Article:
Others have seen other areas as troubling and they also have problems viewing this organization as a traditional congregational church. The Jefferson County Assessor has raised the issue and his view is that the 52-acre JMM $20 million headquarters is a business. He has said it consists of a 158,139-square-foot office building, a 35,020-square-foot distribution center and a 5,000-square-foot automotive maintenance center. The assessor seems to think that the purposes being held are not purely charitable, but are being held for private or corporate profit. The assessors’ – “commercial supervisor strolled inside the buildings and concluded, “the entire operation has the look and feel of a business – the business of selling religion and, specifically, Joyce Meyer religion.” (St. Louis Post-Dispatch, 11/15/2003, “Jefferson County, Meyer joust over tax exemption”).
Ranging from incredulous to indignant, Meyer responds that ministry expenses are not cheap, further explaining that her husband “just likes cars,” and that she cannot accept that God would expect His people to endure squalor while the ungodly enjoy wealth. Indeed, in response to question by a Post-Dispatch reporter as to whether or not her pay and perks, which are to be “reasonable” by IRS standards, were excessive, she said, “Ministers either have a parsonage that their ministry pays for – like the Pope lives in the Vatican, which is very nice – or they can take a housing allowance and own their own house.”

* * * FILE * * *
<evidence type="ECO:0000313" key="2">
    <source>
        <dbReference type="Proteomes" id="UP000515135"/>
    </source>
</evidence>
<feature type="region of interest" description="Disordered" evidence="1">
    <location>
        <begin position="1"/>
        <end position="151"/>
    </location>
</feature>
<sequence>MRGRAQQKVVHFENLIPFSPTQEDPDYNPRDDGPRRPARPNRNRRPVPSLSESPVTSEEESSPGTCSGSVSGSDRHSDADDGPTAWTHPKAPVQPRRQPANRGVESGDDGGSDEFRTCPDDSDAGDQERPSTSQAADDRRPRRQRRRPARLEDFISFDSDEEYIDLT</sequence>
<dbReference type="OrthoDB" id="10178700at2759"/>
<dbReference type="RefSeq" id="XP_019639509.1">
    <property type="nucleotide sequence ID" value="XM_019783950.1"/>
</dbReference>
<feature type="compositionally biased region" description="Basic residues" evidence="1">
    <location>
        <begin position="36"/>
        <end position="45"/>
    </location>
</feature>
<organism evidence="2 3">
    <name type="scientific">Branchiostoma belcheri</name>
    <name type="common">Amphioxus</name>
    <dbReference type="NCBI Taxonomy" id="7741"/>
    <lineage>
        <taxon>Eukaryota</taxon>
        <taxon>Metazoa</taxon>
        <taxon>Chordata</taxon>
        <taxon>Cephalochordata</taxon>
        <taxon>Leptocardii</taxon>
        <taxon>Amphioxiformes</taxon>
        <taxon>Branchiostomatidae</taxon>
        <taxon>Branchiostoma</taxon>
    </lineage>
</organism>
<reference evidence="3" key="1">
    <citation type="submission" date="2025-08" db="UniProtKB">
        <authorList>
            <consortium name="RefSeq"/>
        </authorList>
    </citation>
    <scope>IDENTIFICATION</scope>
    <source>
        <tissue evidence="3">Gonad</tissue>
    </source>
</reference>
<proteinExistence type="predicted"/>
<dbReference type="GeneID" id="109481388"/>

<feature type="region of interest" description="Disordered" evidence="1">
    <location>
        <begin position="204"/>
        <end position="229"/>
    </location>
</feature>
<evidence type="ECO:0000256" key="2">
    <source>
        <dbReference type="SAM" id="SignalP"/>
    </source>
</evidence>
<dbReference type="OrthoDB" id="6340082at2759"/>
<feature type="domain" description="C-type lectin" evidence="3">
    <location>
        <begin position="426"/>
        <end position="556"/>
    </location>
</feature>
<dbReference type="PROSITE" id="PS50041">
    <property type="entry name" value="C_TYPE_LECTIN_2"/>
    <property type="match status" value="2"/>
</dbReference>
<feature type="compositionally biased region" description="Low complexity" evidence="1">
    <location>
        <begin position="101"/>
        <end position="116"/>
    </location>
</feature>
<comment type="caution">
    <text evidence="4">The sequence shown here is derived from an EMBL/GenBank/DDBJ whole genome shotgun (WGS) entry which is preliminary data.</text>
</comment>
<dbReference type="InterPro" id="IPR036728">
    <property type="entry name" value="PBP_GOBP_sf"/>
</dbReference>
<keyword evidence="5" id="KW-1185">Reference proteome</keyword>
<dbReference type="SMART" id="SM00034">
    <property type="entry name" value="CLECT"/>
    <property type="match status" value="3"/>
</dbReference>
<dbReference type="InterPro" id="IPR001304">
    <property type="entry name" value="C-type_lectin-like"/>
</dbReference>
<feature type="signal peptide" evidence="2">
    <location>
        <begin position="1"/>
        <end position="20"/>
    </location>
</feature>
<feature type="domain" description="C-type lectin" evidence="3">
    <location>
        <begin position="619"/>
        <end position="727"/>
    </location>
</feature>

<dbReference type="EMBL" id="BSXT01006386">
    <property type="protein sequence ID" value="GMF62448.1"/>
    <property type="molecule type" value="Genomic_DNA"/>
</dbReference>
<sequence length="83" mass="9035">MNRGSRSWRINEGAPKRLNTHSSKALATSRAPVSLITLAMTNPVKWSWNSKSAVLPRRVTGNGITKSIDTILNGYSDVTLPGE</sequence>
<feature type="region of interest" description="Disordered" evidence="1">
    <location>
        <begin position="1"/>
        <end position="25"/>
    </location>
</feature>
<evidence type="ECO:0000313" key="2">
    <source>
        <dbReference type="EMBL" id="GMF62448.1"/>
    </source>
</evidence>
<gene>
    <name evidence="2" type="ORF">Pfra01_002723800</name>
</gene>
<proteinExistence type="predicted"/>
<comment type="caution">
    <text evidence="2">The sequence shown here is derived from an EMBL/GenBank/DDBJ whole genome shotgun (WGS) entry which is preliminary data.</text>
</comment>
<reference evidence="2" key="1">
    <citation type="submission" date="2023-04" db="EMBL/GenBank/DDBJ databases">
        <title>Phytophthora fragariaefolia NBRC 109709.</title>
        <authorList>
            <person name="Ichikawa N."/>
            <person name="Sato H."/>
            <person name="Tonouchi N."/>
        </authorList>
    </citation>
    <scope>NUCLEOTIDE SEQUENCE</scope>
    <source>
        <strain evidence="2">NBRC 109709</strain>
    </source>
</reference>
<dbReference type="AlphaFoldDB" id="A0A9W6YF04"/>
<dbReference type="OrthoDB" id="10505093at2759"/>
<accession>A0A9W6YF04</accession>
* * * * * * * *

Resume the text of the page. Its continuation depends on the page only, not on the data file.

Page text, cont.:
I’ll pay you double… indeed.
Our family moved to a new cellphone plan and I dropped by the Telus dealer here in town to get a new phone. We have a couple of pretty new Samsungs and I was hoping to get a Bluetooth handset. I picked up the Motorola V710 as that was the only Bluetooth phone that Telus carries.
I have to say that I still am absolutely amazed at the capabilities of the current state technology. This is a device that offers:
- High-resolution 1.2-megapixel camera with auto timer
- Connectivity via Bluetooth and CE bus
- Auto focus with white balance for sunny, cloudy, indoor or night photos
- Camera light and 16MB RAM
- Video clip capture and playback
- Polyphonic ringtones, screensavers and wallpapers
- Integrated speakerphone
- 500 multi-fielded phonebook entries
- Integrated MP3 player, MP3/MIDI ringers
- Large 2.2″ active color display
I picked up a Bluetooth wireless headset to go with the phone. This small device looks like it comes out of a science fiction movie. Lightweight, it barely covers the ear. One button press initiates the voice recognition on the phone through the Bluetooth wireless connection. You can dial numbers through voice recognition either by name in the phone directory or by number. In essence, you can operate the phone completely hands free. The phone can be within 30 feet of the wireless headset.